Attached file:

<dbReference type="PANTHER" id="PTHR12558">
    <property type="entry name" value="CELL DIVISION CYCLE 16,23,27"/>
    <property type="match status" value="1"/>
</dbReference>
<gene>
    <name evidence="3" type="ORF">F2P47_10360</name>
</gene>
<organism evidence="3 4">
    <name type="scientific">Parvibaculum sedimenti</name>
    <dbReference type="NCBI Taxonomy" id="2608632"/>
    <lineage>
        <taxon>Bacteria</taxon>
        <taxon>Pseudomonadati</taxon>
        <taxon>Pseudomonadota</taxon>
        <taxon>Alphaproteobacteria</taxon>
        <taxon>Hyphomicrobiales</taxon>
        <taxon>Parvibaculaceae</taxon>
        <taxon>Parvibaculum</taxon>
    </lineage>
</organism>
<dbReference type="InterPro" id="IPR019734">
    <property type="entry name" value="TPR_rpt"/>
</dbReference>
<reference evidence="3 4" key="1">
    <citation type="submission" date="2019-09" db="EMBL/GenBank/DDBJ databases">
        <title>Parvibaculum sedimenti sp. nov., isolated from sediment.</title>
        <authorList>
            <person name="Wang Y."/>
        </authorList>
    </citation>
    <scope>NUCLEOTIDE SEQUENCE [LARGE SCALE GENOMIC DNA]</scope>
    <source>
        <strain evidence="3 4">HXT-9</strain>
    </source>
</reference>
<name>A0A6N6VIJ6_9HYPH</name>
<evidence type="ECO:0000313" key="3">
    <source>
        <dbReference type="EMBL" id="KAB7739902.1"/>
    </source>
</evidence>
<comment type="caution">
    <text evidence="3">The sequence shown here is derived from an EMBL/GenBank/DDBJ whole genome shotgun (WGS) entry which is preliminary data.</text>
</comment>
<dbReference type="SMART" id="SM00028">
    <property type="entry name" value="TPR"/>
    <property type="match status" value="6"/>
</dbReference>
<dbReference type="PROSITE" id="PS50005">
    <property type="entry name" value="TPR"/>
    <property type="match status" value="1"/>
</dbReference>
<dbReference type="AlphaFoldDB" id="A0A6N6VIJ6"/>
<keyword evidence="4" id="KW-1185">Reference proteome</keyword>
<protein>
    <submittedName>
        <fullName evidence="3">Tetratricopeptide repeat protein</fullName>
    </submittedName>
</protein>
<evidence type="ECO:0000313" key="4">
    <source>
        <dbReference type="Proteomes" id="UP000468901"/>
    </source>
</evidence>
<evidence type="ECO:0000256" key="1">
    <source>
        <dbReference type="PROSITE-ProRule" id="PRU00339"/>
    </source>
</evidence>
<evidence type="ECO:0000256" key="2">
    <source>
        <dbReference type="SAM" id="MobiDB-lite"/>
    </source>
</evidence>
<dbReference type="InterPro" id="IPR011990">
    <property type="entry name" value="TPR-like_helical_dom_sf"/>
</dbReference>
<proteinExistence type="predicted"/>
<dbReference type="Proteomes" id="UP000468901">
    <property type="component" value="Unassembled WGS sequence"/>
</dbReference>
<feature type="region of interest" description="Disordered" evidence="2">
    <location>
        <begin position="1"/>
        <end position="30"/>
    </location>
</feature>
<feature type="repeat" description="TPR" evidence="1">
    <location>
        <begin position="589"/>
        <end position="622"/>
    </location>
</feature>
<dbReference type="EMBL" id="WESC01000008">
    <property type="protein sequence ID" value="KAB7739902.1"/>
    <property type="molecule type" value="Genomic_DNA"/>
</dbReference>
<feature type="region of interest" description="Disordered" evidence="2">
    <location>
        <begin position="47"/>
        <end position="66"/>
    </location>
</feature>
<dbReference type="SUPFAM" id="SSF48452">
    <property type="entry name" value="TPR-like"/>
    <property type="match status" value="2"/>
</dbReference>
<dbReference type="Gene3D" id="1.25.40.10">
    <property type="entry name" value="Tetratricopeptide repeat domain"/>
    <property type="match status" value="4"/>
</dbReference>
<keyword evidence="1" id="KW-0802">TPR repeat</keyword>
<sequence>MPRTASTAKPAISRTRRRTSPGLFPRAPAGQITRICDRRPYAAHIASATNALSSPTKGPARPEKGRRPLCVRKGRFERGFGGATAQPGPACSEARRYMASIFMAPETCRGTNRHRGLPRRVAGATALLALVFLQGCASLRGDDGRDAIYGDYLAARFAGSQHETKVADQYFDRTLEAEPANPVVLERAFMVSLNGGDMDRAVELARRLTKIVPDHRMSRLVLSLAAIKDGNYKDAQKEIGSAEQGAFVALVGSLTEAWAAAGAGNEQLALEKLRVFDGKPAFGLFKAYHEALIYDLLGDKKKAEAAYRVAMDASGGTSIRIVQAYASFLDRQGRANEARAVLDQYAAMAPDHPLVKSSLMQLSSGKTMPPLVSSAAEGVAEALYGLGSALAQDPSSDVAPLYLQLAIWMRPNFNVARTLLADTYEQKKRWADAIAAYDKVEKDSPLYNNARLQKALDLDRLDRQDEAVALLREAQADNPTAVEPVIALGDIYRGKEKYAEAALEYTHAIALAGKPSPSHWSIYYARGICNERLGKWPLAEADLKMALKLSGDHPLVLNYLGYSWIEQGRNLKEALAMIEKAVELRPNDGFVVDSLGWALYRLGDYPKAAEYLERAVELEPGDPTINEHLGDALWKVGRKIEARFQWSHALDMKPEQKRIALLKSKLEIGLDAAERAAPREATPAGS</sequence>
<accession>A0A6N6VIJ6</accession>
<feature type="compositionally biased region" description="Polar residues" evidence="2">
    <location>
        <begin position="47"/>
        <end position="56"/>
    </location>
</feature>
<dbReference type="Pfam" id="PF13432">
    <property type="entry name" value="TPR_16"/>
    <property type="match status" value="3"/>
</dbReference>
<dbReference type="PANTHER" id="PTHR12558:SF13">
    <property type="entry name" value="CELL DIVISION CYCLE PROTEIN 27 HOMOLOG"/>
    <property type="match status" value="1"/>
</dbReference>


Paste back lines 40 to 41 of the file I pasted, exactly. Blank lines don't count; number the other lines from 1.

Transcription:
    </source>
</evidence>